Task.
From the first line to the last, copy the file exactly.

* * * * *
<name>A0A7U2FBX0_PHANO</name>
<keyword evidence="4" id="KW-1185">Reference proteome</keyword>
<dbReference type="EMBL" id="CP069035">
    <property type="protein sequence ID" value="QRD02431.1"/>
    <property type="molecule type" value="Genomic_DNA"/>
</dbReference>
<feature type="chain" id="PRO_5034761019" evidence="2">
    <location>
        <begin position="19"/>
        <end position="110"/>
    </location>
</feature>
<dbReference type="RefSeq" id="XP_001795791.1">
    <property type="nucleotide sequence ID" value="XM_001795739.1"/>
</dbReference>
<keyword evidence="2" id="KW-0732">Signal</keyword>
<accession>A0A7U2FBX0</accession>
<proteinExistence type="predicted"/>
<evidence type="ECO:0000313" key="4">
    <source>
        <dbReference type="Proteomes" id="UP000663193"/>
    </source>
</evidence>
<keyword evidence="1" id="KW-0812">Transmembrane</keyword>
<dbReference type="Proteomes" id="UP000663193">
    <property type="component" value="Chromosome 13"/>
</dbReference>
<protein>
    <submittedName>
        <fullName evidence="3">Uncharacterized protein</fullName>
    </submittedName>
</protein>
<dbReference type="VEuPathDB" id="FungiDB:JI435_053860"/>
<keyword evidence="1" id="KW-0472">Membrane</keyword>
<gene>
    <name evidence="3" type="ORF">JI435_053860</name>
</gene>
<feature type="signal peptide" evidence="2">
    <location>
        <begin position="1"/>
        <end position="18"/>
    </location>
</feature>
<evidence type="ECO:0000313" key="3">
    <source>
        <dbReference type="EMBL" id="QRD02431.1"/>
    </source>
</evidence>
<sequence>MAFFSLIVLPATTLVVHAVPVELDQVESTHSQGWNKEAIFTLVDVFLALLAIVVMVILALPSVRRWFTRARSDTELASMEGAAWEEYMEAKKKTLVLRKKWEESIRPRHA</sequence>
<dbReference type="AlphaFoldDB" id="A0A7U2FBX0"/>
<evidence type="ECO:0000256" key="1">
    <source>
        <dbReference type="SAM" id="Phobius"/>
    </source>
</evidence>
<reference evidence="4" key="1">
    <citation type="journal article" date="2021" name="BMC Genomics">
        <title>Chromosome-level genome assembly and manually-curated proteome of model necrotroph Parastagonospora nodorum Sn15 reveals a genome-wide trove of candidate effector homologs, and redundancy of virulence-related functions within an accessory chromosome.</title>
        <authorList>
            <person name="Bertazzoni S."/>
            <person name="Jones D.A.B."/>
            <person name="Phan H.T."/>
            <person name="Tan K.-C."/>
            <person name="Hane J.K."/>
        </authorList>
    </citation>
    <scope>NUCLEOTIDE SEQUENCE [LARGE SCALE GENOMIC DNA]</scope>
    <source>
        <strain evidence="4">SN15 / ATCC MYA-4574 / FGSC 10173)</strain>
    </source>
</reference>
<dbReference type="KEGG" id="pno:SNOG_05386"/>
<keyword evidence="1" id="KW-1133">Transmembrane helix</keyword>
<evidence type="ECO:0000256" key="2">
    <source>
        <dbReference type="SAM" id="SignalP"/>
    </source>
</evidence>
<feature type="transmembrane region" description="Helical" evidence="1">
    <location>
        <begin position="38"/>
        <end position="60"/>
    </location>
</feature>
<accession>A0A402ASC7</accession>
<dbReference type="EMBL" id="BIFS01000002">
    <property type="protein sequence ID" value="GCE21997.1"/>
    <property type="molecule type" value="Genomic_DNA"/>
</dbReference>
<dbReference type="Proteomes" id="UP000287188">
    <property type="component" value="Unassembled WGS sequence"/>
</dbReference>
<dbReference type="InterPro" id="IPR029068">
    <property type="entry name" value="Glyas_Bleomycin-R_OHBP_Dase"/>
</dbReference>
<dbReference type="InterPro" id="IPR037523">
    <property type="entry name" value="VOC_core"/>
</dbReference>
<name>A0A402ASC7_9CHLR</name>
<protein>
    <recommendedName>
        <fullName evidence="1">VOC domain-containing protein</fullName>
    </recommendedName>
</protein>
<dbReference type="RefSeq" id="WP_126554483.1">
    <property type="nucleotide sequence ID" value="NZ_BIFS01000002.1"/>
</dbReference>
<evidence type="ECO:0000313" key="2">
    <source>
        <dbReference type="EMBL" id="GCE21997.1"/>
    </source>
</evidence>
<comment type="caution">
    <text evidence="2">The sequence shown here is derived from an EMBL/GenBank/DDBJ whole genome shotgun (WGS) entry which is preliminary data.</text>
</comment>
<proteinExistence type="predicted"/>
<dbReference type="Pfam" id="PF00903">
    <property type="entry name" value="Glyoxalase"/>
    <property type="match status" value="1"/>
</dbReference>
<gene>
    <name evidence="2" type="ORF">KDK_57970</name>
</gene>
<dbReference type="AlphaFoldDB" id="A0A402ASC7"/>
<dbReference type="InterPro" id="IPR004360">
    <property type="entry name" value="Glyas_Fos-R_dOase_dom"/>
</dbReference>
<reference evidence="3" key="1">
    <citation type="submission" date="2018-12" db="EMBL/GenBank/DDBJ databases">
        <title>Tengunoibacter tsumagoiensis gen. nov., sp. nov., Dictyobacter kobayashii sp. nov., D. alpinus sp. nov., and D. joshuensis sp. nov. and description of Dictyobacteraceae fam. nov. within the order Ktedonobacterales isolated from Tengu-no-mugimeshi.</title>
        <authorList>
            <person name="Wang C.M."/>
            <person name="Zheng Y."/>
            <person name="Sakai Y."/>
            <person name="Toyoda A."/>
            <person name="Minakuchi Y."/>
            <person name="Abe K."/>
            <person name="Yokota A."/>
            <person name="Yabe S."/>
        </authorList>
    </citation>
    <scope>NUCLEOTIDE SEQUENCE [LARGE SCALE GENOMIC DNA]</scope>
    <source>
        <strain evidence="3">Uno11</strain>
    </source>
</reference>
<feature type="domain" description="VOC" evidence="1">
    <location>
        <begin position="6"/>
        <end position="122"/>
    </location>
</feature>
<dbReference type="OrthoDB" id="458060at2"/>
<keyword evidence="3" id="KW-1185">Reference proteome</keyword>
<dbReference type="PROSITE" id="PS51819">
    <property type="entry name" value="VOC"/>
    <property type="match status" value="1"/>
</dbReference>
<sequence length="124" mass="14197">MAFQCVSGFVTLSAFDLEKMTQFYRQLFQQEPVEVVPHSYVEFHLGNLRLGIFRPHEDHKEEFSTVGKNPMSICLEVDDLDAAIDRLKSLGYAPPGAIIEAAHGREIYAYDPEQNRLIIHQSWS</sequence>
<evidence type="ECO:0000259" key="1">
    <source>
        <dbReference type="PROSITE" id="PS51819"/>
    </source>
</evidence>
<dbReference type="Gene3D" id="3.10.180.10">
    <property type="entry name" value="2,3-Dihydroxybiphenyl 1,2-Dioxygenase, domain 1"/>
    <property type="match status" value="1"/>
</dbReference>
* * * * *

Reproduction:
<name>A0A7U2FBX0_PHANO</name>
<keyword evidence="4" id="KW-1185">Reference proteome</keyword>
<dbReference type="EMBL" id="CP069035">
    <property type="protein sequence ID" value="QRD02431.1"/>
    <property type="molecule type" value="Genomic_DNA"/>
</dbReference>
<feature type="chain" id="PRO_5034761019" evidence="2">
    <location>
        <begin position="19"/>
        <end position="110"/>
    </location>
</feature>
<dbReference type="RefSeq" id="XP_001795791.1">
    <property type="nucleotide sequence ID" value="XM_001795739.1"/>
</dbReference>
<keyword evidence="2" id="KW-0732">Signal</keyword>
<accession>A0A7U2FBX0</accession>
<proteinExistence type="predicted"/>
<evidence type="ECO:0000313" key="4">
    <source>
        <dbReference type="Proteomes" id="UP000663193"/>
    </source>
</evidence>
<keyword evidence="1" id="KW-0812">Transmembrane</keyword>
<dbReference type="Proteomes" id="UP000663193">
    <property type="component" value="Chromosome 13"/>
</dbReference>
<protein>
    <submittedName>
        <fullName evidence="3">Uncharacterized protein</fullName>
    </submittedName>
</protein>
<dbReference type="VEuPathDB" id="FungiDB:JI435_053860"/>
<keyword evidence="1" id="KW-0472">Membrane</keyword>
<gene>
    <name evidence="3" type="ORF">JI435_053860</name>
</gene>
<feature type="signal peptide" evidence="2">
    <location>
        <begin position="1"/>
        <end position="18"/>
    </location>
</feature>
<evidence type="ECO:0000313" key="3">
    <source>
        <dbReference type="EMBL" id="QRD02431.1"/>
    </source>
</evidence>
<sequence>MAFFSLIVLPATTLVVHAVPVELDQVESTHSQGWNKEAIFTLVDVFLALLAIVVMVILALPSVRRWFTRARSDTELASMEGAAWEEYMEAKKKTLVLRKKWEESIRPRHA</sequence>
<dbReference type="AlphaFoldDB" id="A0A7U2FBX0"/>
<evidence type="ECO:0000256" key="1">
    <source>
        <dbReference type="SAM" id="Phobius"/>
    </source>
</evidence>
<reference evidence="4" key="1">
    <citation type="journal article" date="2021" name="BMC Genomics">
        <title>Chromosome-level genome assembly and manually-curated proteome of model necrotroph Parastagonospora nodorum Sn15 reveals a genome-wide trove of candidate effector homologs, and redundancy of virulence-related functions within an accessory chromosome.</title>
        <authorList>
            <person name="Bertazzoni S."/>
            <person name="Jones D.A.B."/>
            <person name="Phan H.T."/>
            <person name="Tan K.-C."/>
            <person name="Hane J.K."/>
        </authorList>
    </citation>
    <scope>NUCLEOTIDE SEQUENCE [LARGE SCALE GENOMIC DNA]</scope>
    <source>
        <strain evidence="4">SN15 / ATCC MYA-4574 / FGSC 10173)</strain>
    </source>
</reference>
<dbReference type="KEGG" id="pno:SNOG_05386"/>
<keyword evidence="1" id="KW-1133">Transmembrane helix</keyword>
<evidence type="ECO:0000256" key="2">
    <source>
        <dbReference type="SAM" id="SignalP"/>
    </source>
</evidence>
<feature type="transmembrane region" description="Helical" evidence="1">
    <location>
        <begin position="38"/>
        <end position="60"/>
    </location>
</feature>
<accession>A0A402ASC7</accession>
<dbReference type="EMBL" id="BIFS01000002">
    <property type="protein sequence ID" value="GCE21997.1"/>
    <property type="molecule type" value="Genomic_DNA"/>
</dbReference>
<dbReference type="Proteomes" id="UP000287188">
    <property type="component" value="Unassembled WGS sequence"/>
</dbReference>
<dbReference type="InterPro" id="IPR029068">
    <property type="entry name" value="Glyas_Bleomycin-R_OHBP_Dase"/>
</dbReference>
<dbReference type="InterPro" id="IPR037523">
    <property type="entry name" value="VOC_core"/>
</dbReference>
<name>A0A402ASC7_9CHLR</name>
<protein>
    <recommendedName>
        <fullName evidence="1">VOC domain-containing protein</fullName>
    </recommendedName>
</protein>
<dbReference type="RefSeq" id="WP_126554483.1">
    <property type="nucleotide sequence ID" value="NZ_BIFS01000002.1"/>
</dbReference>
<evidence type="ECO:0000313" key="2">
    <source>
        <dbReference type="EMBL" id="GCE21997.1"/>
    </source>
</evidence>
<comment type="caution">
    <text evidence="2">The sequence shown here is derived from an EMBL/GenBank/DDBJ whole genome shotgun (WGS) entry which is preliminary data.</text>
</comment>
<proteinExistence type="predicted"/>
<dbReference type="Pfam" id="PF00903">
    <property type="entry name" value="Glyoxalase"/>
    <property type="match status" value="1"/>
</dbReference>
<gene>
    <name evidence="2" type="ORF">KDK_57970</name>
</gene>
<dbReference type="AlphaFoldDB" id="A0A402ASC7"/>
<dbReference type="InterPro" id="IPR004360">
    <property type="entry name" value="Glyas_Fos-R_dOase_dom"/>
</dbReference>
<reference evidence="3" key="1">
    <citation type="submission" date="2018-12" db="EMBL/GenBank/DDBJ databases">
        <title>Tengunoibacter tsumagoiensis gen. nov., sp. nov., Dictyobacter kobayashii sp. nov., D. alpinus sp. nov., and D. joshuensis sp. nov. and description of Dictyobacteraceae fam. nov. within the order Ktedonobacterales isolated from Tengu-no-mugimeshi.</title>
        <authorList>
            <person name="Wang C.M."/>
            <person name="Zheng Y."/>
            <person name="Sakai Y."/>
            <person name="Toyoda A."/>
            <person name="Minakuchi Y."/>
            <person name="Abe K."/>
            <person name="Yokota A."/>
            <person name="Yabe S."/>
        </authorList>
    </citation>
    <scope>NUCLEOTIDE SEQUENCE [LARGE SCALE GENOMIC DNA]</scope>
    <source>
        <strain evidence="3">Uno11</strain>
    </source>
</reference>
<feature type="domain" description="VOC" evidence="1">
    <location>
        <begin position="6"/>
        <end position="122"/>
    </location>
</feature>
<dbReference type="OrthoDB" id="458060at2"/>
<keyword evidence="3" id="KW-1185">Reference proteome</keyword>
<dbReference type="PROSITE" id="PS51819">
    <property type="entry name" value="VOC"/>
    <property type="match status" value="1"/>
</dbReference>
<sequence length="124" mass="14197">MAFQCVSGFVTLSAFDLEKMTQFYRQLFQQEPVEVVPHSYVEFHLGNLRLGIFRPHEDHKEEFSTVGKNPMSICLEVDDLDAAIDRLKSLGYAPPGAIIEAAHGREIYAYDPEQNRLIIHQSWS</sequence>
<evidence type="ECO:0000259" key="1">
    <source>
        <dbReference type="PROSITE" id="PS51819"/>
    </source>
</evidence>
<dbReference type="Gene3D" id="3.10.180.10">
    <property type="entry name" value="2,3-Dihydroxybiphenyl 1,2-Dioxygenase, domain 1"/>
    <property type="match status" value="1"/>
</dbReference>